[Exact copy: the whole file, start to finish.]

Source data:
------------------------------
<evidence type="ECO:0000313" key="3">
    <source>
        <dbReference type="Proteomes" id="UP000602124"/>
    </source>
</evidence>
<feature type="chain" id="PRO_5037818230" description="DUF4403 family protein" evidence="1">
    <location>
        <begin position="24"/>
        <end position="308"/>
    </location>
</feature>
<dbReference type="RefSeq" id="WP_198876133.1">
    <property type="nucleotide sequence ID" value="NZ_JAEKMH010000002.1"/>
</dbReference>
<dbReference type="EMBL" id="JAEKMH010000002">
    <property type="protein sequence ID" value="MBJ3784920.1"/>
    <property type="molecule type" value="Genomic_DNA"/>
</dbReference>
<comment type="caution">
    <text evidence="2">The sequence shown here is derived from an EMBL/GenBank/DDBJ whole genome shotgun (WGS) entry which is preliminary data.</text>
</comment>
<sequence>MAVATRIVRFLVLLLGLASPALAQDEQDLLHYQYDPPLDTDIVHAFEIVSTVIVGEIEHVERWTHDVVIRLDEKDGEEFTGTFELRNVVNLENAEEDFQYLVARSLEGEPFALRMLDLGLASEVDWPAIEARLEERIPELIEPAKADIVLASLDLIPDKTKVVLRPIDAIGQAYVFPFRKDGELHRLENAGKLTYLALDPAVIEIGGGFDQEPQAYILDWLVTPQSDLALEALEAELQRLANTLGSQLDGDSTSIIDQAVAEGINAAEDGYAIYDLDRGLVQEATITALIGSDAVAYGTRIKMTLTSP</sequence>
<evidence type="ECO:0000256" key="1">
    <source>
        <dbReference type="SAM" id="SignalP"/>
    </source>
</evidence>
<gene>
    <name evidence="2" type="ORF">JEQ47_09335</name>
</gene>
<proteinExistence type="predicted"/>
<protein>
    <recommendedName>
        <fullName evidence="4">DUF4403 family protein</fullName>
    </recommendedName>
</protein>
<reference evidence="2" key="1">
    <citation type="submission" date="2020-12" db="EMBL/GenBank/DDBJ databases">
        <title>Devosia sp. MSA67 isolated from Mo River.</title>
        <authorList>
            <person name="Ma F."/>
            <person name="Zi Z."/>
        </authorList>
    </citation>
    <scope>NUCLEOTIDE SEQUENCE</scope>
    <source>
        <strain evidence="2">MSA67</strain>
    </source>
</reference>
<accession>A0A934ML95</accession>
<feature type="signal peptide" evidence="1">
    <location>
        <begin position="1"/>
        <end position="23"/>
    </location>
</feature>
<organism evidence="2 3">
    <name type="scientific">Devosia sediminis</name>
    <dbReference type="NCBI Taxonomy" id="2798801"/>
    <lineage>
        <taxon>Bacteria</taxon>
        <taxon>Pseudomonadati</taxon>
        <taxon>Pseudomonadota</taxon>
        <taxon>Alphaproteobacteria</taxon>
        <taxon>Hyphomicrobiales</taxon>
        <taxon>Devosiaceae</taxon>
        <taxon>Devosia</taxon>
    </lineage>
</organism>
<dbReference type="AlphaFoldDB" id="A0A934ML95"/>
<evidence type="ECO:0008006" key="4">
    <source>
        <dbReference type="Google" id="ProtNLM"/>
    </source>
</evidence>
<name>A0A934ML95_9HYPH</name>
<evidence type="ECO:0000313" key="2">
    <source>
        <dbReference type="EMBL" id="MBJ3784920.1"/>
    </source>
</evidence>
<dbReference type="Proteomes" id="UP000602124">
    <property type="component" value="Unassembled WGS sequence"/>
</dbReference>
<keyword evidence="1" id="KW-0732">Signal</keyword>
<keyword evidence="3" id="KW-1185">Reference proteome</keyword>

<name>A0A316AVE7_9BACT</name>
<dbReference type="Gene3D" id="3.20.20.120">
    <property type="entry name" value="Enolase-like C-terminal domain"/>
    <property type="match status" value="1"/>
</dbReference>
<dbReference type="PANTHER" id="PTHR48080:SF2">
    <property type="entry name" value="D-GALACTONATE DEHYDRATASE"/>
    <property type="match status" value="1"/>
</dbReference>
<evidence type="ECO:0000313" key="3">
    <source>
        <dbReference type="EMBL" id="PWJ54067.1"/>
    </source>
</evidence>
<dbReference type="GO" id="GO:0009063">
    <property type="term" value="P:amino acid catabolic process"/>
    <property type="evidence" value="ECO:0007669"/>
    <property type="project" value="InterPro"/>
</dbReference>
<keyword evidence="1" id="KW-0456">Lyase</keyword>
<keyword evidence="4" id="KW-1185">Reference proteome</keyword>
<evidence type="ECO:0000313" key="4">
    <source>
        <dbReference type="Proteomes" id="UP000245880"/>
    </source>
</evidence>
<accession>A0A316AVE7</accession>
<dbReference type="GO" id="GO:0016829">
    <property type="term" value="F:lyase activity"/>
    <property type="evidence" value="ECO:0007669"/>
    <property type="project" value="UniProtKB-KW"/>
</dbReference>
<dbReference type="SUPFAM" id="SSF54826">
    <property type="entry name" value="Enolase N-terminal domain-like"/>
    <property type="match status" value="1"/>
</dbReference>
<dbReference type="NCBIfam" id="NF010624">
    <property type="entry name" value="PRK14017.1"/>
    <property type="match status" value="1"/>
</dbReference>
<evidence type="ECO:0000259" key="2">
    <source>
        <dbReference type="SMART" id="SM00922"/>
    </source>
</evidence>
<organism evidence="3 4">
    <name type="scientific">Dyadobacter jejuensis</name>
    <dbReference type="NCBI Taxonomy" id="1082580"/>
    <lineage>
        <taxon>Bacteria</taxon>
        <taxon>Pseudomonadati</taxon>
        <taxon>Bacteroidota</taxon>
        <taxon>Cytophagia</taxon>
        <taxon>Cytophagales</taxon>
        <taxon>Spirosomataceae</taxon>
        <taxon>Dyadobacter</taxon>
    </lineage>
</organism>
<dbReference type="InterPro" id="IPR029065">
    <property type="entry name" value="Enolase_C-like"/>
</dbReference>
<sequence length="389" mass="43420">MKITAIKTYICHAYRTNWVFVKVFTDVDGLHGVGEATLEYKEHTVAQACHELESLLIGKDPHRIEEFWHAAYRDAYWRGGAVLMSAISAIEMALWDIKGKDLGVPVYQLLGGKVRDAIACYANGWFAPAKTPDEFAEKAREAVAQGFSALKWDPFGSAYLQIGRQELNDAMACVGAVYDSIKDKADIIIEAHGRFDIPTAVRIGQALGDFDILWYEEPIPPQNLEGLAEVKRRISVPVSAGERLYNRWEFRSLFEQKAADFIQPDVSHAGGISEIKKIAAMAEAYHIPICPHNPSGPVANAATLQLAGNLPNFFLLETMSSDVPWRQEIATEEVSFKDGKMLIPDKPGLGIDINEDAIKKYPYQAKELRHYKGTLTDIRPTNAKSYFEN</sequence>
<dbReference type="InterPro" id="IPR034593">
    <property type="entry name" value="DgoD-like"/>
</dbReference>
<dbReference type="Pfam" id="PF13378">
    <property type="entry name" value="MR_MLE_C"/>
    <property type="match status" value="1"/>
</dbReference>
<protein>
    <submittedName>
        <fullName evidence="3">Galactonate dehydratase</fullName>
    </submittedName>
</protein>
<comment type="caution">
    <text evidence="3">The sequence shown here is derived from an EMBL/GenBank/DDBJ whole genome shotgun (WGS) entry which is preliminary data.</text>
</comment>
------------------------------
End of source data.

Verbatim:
<evidence type="ECO:0000313" key="3">
    <source>
        <dbReference type="Proteomes" id="UP000602124"/>
    </source>
</evidence>
<feature type="chain" id="PRO_5037818230" description="DUF4403 family protein" evidence="1">
    <location>
        <begin position="24"/>
        <end position="308"/>
    </location>
</feature>
<dbReference type="RefSeq" id="WP_198876133.1">
    <property type="nucleotide sequence ID" value="NZ_JAEKMH010000002.1"/>
</dbReference>
<dbReference type="EMBL" id="JAEKMH010000002">
    <property type="protein sequence ID" value="MBJ3784920.1"/>
    <property type="molecule type" value="Genomic_DNA"/>
</dbReference>
<comment type="caution">
    <text evidence="2">The sequence shown here is derived from an EMBL/GenBank/DDBJ whole genome shotgun (WGS) entry which is preliminary data.</text>
</comment>
<sequence>MAVATRIVRFLVLLLGLASPALAQDEQDLLHYQYDPPLDTDIVHAFEIVSTVIVGEIEHVERWTHDVVIRLDEKDGEEFTGTFELRNVVNLENAEEDFQYLVARSLEGEPFALRMLDLGLASEVDWPAIEARLEERIPELIEPAKADIVLASLDLIPDKTKVVLRPIDAIGQAYVFPFRKDGELHRLENAGKLTYLALDPAVIEIGGGFDQEPQAYILDWLVTPQSDLALEALEAELQRLANTLGSQLDGDSTSIIDQAVAEGINAAEDGYAIYDLDRGLVQEATITALIGSDAVAYGTRIKMTLTSP</sequence>
<evidence type="ECO:0000256" key="1">
    <source>
        <dbReference type="SAM" id="SignalP"/>
    </source>
</evidence>
<gene>
    <name evidence="2" type="ORF">JEQ47_09335</name>
</gene>
<proteinExistence type="predicted"/>
<protein>
    <recommendedName>
        <fullName evidence="4">DUF4403 family protein</fullName>
    </recommendedName>
</protein>
<reference evidence="2" key="1">
    <citation type="submission" date="2020-12" db="EMBL/GenBank/DDBJ databases">
        <title>Devosia sp. MSA67 isolated from Mo River.</title>
        <authorList>
            <person name="Ma F."/>
            <person name="Zi Z."/>
        </authorList>
    </citation>
    <scope>NUCLEOTIDE SEQUENCE</scope>
    <source>
        <strain evidence="2">MSA67</strain>
    </source>
</reference>
<accession>A0A934ML95</accession>
<feature type="signal peptide" evidence="1">
    <location>
        <begin position="1"/>
        <end position="23"/>
    </location>
</feature>
<organism evidence="2 3">
    <name type="scientific">Devosia sediminis</name>
    <dbReference type="NCBI Taxonomy" id="2798801"/>
    <lineage>
        <taxon>Bacteria</taxon>
        <taxon>Pseudomonadati</taxon>
        <taxon>Pseudomonadota</taxon>
        <taxon>Alphaproteobacteria</taxon>
        <taxon>Hyphomicrobiales</taxon>
        <taxon>Devosiaceae</taxon>
        <taxon>Devosia</taxon>
    </lineage>
</organism>
<dbReference type="AlphaFoldDB" id="A0A934ML95"/>
<evidence type="ECO:0008006" key="4">
    <source>
        <dbReference type="Google" id="ProtNLM"/>
    </source>
</evidence>
<name>A0A934ML95_9HYPH</name>
<evidence type="ECO:0000313" key="2">
    <source>
        <dbReference type="EMBL" id="MBJ3784920.1"/>
    </source>
</evidence>
<dbReference type="Proteomes" id="UP000602124">
    <property type="component" value="Unassembled WGS sequence"/>
</dbReference>
<keyword evidence="1" id="KW-0732">Signal</keyword>
<keyword evidence="3" id="KW-1185">Reference proteome</keyword>

<name>A0A316AVE7_9BACT</name>
<dbReference type="Gene3D" id="3.20.20.120">
    <property type="entry name" value="Enolase-like C-terminal domain"/>
    <property type="match status" value="1"/>
</dbReference>
<dbReference type="PANTHER" id="PTHR48080:SF2">
    <property type="entry name" value="D-GALACTONATE DEHYDRATASE"/>
    <property type="match status" value="1"/>
</dbReference>
<evidence type="ECO:0000313" key="3">
    <source>
        <dbReference type="EMBL" id="PWJ54067.1"/>
    </source>
</evidence>
<dbReference type="GO" id="GO:0009063">
    <property type="term" value="P:amino acid catabolic process"/>
    <property type="evidence" value="ECO:0007669"/>
    <property type="project" value="InterPro"/>
</dbReference>
<keyword evidence="1" id="KW-0456">Lyase</keyword>
<keyword evidence="4" id="KW-1185">Reference proteome</keyword>
<evidence type="ECO:0000313" key="4">
    <source>
        <dbReference type="Proteomes" id="UP000245880"/>
    </source>
</evidence>
<accession>A0A316AVE7</accession>
<dbReference type="GO" id="GO:0016829">
    <property type="term" value="F:lyase activity"/>
    <property type="evidence" value="ECO:0007669"/>
    <property type="project" value="UniProtKB-KW"/>
</dbReference>
<dbReference type="SUPFAM" id="SSF54826">
    <property type="entry name" value="Enolase N-terminal domain-like"/>
    <property type="match status" value="1"/>
</dbReference>
<dbReference type="NCBIfam" id="NF010624">
    <property type="entry name" value="PRK14017.1"/>
    <property type="match status" value="1"/>
</dbReference>
<evidence type="ECO:0000259" key="2">
    <source>
        <dbReference type="SMART" id="SM00922"/>
    </source>
</evidence>
<organism evidence="3 4">
    <name type="scientific">Dyadobacter jejuensis</name>
    <dbReference type="NCBI Taxonomy" id="1082580"/>
    <lineage>
        <taxon>Bacteria</taxon>
        <taxon>Pseudomonadati</taxon>
        <taxon>Bacteroidota</taxon>
        <taxon>Cytophagia</taxon>
        <taxon>Cytophagales</taxon>
        <taxon>Spirosomataceae</taxon>
        <taxon>Dyadobacter</taxon>
    </lineage>
</organism>
<dbReference type="InterPro" id="IPR029065">
    <property type="entry name" value="Enolase_C-like"/>
</dbReference>
<sequence length="389" mass="43420">MKITAIKTYICHAYRTNWVFVKVFTDVDGLHGVGEATLEYKEHTVAQACHELESLLIGKDPHRIEEFWHAAYRDAYWRGGAVLMSAISAIEMALWDIKGKDLGVPVYQLLGGKVRDAIACYANGWFAPAKTPDEFAEKAREAVAQGFSALKWDPFGSAYLQIGRQELNDAMACVGAVYDSIKDKADIIIEAHGRFDIPTAVRIGQALGDFDILWYEEPIPPQNLEGLAEVKRRISVPVSAGERLYNRWEFRSLFEQKAADFIQPDVSHAGGISEIKKIAAMAEAYHIPICPHNPSGPVANAATLQLAGNLPNFFLLETMSSDVPWRQEIATEEVSFKDGKMLIPDKPGLGIDINEDAIKKYPYQAKELRHYKGTLTDIRPTNAKSYFEN</sequence>
<dbReference type="InterPro" id="IPR034593">
    <property type="entry name" value="DgoD-like"/>
</dbReference>
<dbReference type="Pfam" id="PF13378">
    <property type="entry name" value="MR_MLE_C"/>
    <property type="match status" value="1"/>
</dbReference>
<protein>
    <submittedName>
        <fullName evidence="3">Galactonate dehydratase</fullName>
    </submittedName>
</protein>
<comment type="caution">
    <text evidence="3">The sequence shown here is derived from an EMBL/GenBank/DDBJ whole genome shotgun (WGS) entry which is preliminary data.</text>
</comment>